could save money if they would. Hardly
any woman in moderate circumstances now
adays but has delicately colored, faintly
scented monogram note paper; And not
only that, but different kinds of stationery
for differences in the length or importance
of notes. A few words giving an informal
invitation to luncheon or declining or post
poning an appointment, or recording some
bit of delightful foolishness, will be put on
a stiff card that just fits into its letter sized
envelope. ! Longer notes are on the usual
letter paper. The slightest occasion of for
mality is the excuse for engraved cards got
up especially for the occasion. A new baby
is now announced almost the same as an
engagement, and 'lias 'lts own cards. Per
rons of "fixed Incomes," that is, fixed on
Saturday night for the whole of the ensuing
week, engage in these passing fashions Just
to "keep up." Unfortunately, there is often
a" huge amount of secret laughing done at
the expense of such people; but as long as
they do not know it, they do-not lose any
thing- except their extra dollars." »o :,".. .= '.
Fads of all kinds eat up die weekly sal
ary. Postcards and stamp collecting habits
are not cheap ones, nor is it inexpensive
to have new cards printed because script
has gone out and roman lettering com© in.
Suede purses to match every street suit, to
say nothing of the Costumed dog, are real
extravagances. Women's gold cigarette
cases, with cigarettes, dainty in size, in
hide, are worn with many chatelaines, hut
perhaps never used. But why "knock" the
women and spare the men? How about
the men who have their personal cigarettes
made with their own initials on them?
None of these things contribute toward
financial or physical welfare, and most
of those who indulge in them cannot really
afford them. Why be the slave of a fad
which some one else Invented in a moment
of idleness?
SHOWER GOLD ON BABY.
"Do you know," said a salesman in one
of this, city s big department stores, "that
we sell babies' coats here that cost as
much as $500? We not only soil them, but
we sell hundreds of them. We carry cheap,
simple little things of all kinds for the
baby, too, but people, shabby looking- peo
ple at that, prefer the little dresses and
coats and even underwear that are adorned
with hand-made lace."'
The result of this usually is that the un
fortunate baby has to go dirty in its perish
able finery rather than be clad In inex
pensive things that lrmaa without going to
psaoßS. If many a person of small means
who dresses her baby this way could see
the tots of the rich crawling around in
gingham Jumpers she might decide to dress
her own in cheap, clean thing?.
The use of trinkets, a term which seems
to include all kinds of objects of personal
adornment, is general. Hardly any woman,
particularly among those who cannot af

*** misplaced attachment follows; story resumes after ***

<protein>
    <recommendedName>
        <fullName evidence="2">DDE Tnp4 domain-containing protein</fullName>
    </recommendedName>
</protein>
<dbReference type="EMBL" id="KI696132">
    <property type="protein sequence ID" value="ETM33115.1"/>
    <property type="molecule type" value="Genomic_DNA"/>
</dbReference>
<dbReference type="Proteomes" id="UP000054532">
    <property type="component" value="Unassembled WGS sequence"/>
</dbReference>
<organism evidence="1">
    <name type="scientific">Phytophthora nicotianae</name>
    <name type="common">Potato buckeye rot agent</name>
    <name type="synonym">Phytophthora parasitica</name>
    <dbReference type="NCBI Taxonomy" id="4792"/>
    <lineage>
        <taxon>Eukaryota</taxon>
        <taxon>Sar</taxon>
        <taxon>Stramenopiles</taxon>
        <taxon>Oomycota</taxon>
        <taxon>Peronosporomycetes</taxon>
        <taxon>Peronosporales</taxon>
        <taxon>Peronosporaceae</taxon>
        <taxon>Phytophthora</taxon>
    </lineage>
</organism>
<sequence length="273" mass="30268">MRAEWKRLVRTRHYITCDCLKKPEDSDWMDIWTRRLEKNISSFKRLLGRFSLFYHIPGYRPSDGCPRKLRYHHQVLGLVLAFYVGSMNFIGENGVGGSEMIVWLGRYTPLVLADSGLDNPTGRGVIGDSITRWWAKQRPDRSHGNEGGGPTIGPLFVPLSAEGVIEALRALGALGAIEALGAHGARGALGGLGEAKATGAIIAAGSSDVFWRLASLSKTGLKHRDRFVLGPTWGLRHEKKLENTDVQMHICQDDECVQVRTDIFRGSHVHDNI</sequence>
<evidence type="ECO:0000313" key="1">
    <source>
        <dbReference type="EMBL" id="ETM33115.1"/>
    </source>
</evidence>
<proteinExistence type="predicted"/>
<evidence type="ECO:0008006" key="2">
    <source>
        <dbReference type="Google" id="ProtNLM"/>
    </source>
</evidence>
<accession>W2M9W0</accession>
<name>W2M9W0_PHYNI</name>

ford it, who has not her silver chain purse,
her "6emi-precious" necklaces, bracelets.
SOME DISINTERESTED ADVICE TO PURCHASERS OF AUTOMOBILES
Different Systems of Producing the Electrx
Spark Discussed and Compared.
NO. 9.
Two systems of producing the electric
spark in automobile work are In v general
use— the high tension, or jump spark, sys
tem, and the low tension, or make-and
break, system. The difference in the press
ure of the current is the difference between
the systems. In the first it Is great enough
to enable the current to jump from one
terminal to the other, forming a spark in
the passage. in the low tension system
the pressure does not suffice for this, but
when two terminals of the system are
brought Into contact, so that the current
may flow, a spark will be formed as they
are separated.
Taking up first the low tension, or make
and-break. system, the igniter, the device
in the combustion space where the epark
occurs, is made with two metal points, one
stationary and the other moved by a cam
working through a tappet. As the cam
revolves the tappet Is lifted, bringing the
movable point into contact with the sta
tionary one. When the tappet is dropped
through the passage of the cam the mova
ble point is snapped away from the sta
tionary one "by means or a spring. Th?.
points are connected into the current in
tuch a way that the circuit is broken when
they are separated, flowing while they are
in contact. Just before the Epark Is re
quired the movable point Is brought into
contact with the stationary one. completing
the circuit. They are separated at the
psychological moment when the spark is
required to Ignite the mixture,, the spark
being producedat the break. ; ;>■
The current from the battery la not cara-
NEW-YORK DAILY HtffctWE, SUNDAY, JAM ARY 23, 1910.
FIXING THE RESPONSIBIL
ornamental pins and every variety of
dangle. The value of these objects as
added charms is questionable, and since
wealthier members of the community who
can afford anything of the kind they choose
almost never fall to the lure of the dangle,
why do not the struggling ones save the
considerable sums spent on these things?
One of the most consuming extrava